George Washington Papers

[Diary entry: 18 August 1785]

Thursday 18th. Thermometer at 81 in the Morning—86 at Noon and 88 at Night. About 4 Oclock the Mercury was at 90.

The fore part of the day was quite calm, and the whole of it intensely hot. About Noon it began to cloud & sprinkle rain which went off again. At 4 another cloud arose, out of which we had a pretty shower for about 15 or 20 Minutes, but not sufficient to wet the ground more than an Inch where it had been fresh worked. On Patuxent there was the appearance of abundant rain.

Doctr. Craik set off after brakfast to return home—but a Messenger recalled him to Jno. Alton where he remained all day & Night.

Mrs. Washington & Nelly Custis visited Mrs. Stuart, and returned in the Evening with Fanny Bassett.

Began with James and Tom to work on my Park fencing.

Cut down the two Cherry trees in the Court yard.

james and tom: two of GW’s slave carpenters. Tom is called Tom Nokes in the 1786 list of slaves (see main entry for 18 Feb. 1786).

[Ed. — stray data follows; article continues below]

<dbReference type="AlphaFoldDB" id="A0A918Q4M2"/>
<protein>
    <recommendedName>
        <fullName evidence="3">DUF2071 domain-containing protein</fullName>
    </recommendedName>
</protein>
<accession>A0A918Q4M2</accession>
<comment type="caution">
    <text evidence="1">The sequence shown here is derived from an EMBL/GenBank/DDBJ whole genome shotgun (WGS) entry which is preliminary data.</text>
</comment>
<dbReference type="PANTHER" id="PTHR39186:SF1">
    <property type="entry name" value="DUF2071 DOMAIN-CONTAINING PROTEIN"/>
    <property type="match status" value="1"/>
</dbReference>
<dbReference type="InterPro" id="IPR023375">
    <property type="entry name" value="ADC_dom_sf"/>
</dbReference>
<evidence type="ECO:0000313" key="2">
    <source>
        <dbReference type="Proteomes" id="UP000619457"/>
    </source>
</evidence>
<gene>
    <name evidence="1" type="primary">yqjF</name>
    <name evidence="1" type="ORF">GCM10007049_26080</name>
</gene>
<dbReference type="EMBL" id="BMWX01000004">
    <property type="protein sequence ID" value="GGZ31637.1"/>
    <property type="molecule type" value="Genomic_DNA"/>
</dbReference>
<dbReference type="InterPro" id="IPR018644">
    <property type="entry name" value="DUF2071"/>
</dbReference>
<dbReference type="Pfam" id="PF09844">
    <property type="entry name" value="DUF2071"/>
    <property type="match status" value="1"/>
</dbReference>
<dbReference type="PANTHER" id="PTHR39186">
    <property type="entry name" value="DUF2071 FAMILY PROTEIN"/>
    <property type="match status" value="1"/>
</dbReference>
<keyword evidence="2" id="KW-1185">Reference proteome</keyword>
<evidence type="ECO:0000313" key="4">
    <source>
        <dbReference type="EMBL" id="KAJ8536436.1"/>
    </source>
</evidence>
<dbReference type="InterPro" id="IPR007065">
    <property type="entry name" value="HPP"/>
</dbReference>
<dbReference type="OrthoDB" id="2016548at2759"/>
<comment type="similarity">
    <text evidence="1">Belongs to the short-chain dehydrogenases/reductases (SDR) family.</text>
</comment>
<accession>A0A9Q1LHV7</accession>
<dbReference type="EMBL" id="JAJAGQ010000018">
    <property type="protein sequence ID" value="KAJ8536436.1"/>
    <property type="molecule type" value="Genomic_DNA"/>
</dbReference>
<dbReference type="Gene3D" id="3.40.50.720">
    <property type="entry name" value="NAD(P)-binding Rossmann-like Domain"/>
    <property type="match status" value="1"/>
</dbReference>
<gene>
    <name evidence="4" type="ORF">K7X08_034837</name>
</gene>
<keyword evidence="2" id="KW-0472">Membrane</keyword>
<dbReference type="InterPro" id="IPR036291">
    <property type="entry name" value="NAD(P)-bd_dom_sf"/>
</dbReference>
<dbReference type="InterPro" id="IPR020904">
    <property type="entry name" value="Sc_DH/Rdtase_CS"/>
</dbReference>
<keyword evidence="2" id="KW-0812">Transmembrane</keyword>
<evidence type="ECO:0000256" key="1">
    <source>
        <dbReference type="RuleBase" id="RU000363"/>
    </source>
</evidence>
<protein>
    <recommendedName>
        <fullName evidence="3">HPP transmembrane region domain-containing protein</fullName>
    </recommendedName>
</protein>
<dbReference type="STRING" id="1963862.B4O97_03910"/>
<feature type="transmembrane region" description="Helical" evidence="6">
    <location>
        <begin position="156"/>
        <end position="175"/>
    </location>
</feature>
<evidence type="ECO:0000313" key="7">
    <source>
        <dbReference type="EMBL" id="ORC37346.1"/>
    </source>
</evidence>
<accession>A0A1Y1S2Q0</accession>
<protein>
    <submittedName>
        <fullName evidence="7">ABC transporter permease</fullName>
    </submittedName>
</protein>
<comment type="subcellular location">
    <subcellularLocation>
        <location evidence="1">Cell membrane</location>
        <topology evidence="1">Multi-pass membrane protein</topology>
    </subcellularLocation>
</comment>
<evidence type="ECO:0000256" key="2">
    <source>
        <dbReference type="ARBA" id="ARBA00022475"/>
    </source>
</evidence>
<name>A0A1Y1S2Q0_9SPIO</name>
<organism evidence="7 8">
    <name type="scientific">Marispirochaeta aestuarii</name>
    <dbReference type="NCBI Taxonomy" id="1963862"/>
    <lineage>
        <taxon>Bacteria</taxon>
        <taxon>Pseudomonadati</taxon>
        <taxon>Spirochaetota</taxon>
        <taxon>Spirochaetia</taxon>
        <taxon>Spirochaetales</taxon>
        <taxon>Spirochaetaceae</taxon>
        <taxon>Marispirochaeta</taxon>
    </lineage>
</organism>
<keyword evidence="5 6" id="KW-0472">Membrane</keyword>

park fencing: GW was laying out an English-style deer park or paddock in the area between the mansion house and the Potomac River. He planned to stock it with English and native species and received deer from several friends, including Benjamin Ogle of Maryland, Andrew Lewis, and William Fitzhugh of Chatham (GW to George W. Fairfax, 25 June 1786, MoSW; GW to Lewis, 1 Feb. 1788, GW to Fitzhugh, 11 Nov. 1785, DLC:GW). In his long absence from Mount Vernon during the presidency, the fences surrounding the park fell into disrepair and the deer escaped to roam over much of the farm, doing considerable damage to the gardens and shrubberies. In spite of this, GW would not permit them to be hunted and killed, either by his own dependents or by neighbors (GW to the Messrs. Chichester, 25 April 1799, DLC:GW). He wrote a neighbor in 1792 that he had given up all his own foxhounds because they frightened the deer (GW to Richard Chichester, 8 Aug. 1792, DLC:GW).

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